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less in their fame-whose sculptures are models of our ownoften imitated, never equalled; the cradle of all that is eloquent in art, the home of learning, the nursery of freedom.

It was at this period that the master mind arose, under whose guidance medical knowledge assumed its rank as a science, prominent among the institutions of that age of learning.

That medicine had an existence previous to the age of Hippocrates, and that its doctors were conspicuous men in the age in which they lived, it were vain to deny. The beginning of the medical art was considered by the ancients as something divine, and the memory of a great benefactor of mankind was preserved by shrines and temples. Thus, there were in Greece four temples to Esculapius, where were tablets, upon which were inscribed the names of those healed, and their maladies, with the genealogy of the patient, the cause of the disease, and the means of cure. These temples were occupied and attended by the priest-physicians, men of elegant and enthusiastic minds, who thought and practised the system as it then existed, consisting only of the results of their observations, together with the tablet records left by the patients themselves.

Here allow me to correct a popular misapprehension, which accuses the regular practice with having fixed rules and routines of remedies. On the contrary, every agent proved to be of value is eagerly seized, whether of earth, air or sea;-vegetable, mineral, aquatic or ærial, and its virtues published to the world. All other systems of practice are partial or exclusive, purely vegetable, homopathic, hydropathic, or hygienic while the legitimate profession adopts any or all of these, that due investigation has approved.

Comparing the regular practitioner of medicine with all others, who have been the greatest discoverers in medical science? Who are the great chemists and botanists? Who are the surgeons of highest reputation? Who have opened the sealed box of Anatomy, Physiology and Pathology, explained their mysteries, and translated their language? Who have discovered and introduced the valuable resources of Materia-Medica and Therapeutics? Who but the regularly educated physician? All exclusive systems are based upon distorted echoes of some of these discoveries.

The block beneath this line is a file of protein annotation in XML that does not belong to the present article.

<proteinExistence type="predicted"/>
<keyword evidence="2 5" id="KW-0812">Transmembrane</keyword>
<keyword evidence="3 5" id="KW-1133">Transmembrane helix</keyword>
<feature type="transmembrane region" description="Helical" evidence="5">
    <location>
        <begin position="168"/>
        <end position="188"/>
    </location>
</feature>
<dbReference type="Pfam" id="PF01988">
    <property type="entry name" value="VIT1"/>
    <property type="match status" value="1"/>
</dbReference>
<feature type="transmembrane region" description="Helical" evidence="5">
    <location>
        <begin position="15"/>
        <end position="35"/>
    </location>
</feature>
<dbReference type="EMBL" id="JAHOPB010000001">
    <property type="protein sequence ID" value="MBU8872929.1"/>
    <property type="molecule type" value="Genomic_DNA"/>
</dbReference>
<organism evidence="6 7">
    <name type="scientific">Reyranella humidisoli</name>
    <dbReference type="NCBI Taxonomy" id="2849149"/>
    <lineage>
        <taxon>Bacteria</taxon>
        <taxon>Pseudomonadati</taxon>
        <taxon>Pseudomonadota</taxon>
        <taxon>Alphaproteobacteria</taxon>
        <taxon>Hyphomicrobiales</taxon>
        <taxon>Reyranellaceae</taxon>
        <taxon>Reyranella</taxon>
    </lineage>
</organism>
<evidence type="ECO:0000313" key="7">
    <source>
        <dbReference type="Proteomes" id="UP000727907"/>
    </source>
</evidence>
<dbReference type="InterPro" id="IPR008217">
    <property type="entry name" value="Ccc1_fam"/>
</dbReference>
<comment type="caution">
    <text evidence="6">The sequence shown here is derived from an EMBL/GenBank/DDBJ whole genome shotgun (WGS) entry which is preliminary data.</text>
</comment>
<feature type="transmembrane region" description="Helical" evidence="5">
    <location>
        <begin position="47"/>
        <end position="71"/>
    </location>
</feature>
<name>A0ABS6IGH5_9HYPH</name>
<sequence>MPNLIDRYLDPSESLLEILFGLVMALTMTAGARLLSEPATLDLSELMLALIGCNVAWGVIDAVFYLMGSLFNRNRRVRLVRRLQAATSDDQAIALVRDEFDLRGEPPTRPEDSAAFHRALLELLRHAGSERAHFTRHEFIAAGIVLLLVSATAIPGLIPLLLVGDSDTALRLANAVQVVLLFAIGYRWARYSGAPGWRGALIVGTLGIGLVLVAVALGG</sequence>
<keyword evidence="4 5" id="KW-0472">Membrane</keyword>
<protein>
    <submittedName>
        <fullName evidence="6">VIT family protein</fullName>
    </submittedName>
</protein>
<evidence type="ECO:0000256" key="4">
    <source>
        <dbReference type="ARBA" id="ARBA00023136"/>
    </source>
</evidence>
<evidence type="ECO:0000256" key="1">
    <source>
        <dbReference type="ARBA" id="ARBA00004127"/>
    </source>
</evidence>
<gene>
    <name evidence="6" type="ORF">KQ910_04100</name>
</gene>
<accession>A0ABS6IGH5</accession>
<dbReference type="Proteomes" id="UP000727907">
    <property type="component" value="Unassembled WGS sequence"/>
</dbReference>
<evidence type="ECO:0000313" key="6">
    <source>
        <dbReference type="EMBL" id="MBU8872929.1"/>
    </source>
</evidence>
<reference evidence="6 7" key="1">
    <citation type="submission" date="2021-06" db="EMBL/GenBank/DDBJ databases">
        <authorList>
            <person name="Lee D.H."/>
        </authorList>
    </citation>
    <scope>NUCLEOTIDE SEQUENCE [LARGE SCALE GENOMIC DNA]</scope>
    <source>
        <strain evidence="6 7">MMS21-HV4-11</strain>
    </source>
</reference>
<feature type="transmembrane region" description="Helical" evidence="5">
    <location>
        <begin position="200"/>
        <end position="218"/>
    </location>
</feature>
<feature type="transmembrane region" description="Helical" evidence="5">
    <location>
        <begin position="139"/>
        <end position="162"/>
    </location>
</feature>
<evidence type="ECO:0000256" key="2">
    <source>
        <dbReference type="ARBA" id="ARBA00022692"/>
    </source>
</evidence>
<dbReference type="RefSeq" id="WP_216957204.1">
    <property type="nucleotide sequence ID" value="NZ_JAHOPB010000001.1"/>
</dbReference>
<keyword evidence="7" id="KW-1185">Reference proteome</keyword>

Now, My Fellows, in conclusion, I wish to extend to you my grateful thanks for your many kind indulgences, and hearty support extended to me while presiding over the interesting deliberations of our cherished Order during the past year, which has been one of steady and uniform prosperity. To my official successors, whose high personal character and fine talents render them eminently worthy of the position they have attained, I bid them God-speed in a work which is hard and laborious; yet, just in that proportion, is it glorious. May joy and gladness fill our hearts on each returning anniversary of the O. Æ.



Address delivered at the Dedication of the Masonic Temple, Bennington,
Vt., St. John's Day, June 24, 1868, as Deputy Emminent
Commander and Representative of Ivanhoe
Commandery No. 36 K. T.,
New York City.

Freemasonry is a moral order of enlightened men, founded on a sublime, rational and manly piety, and pure and active virtue; with the praiseworthy design of recalling to our remembrance the most interesting truths in the midst of the most sociable and innocent pleasures, and of promoting, without ostentation or hope of reward, the most diffusive benevolence, the most generous and extensive philanthropy, and the most warm and affectionate brotherly love.

The members are united together by particular obligations, and acquainted by certain signs and tokens preserved with inviolable secrecy from remotest ages. These were originally adopted in order to distinguish one another with ease and certainty from the rest of the world, that impostors might not intrude upon their confidence and brotherly affection, nor intercept the fruits of their beneficence. They became an universal language, which, "notwithstanding the confusion of foreign tongues, and the forbiding alienation of custom, draws from the heart of a stranger the acknowledgement of a brother, with all its attendant endearments."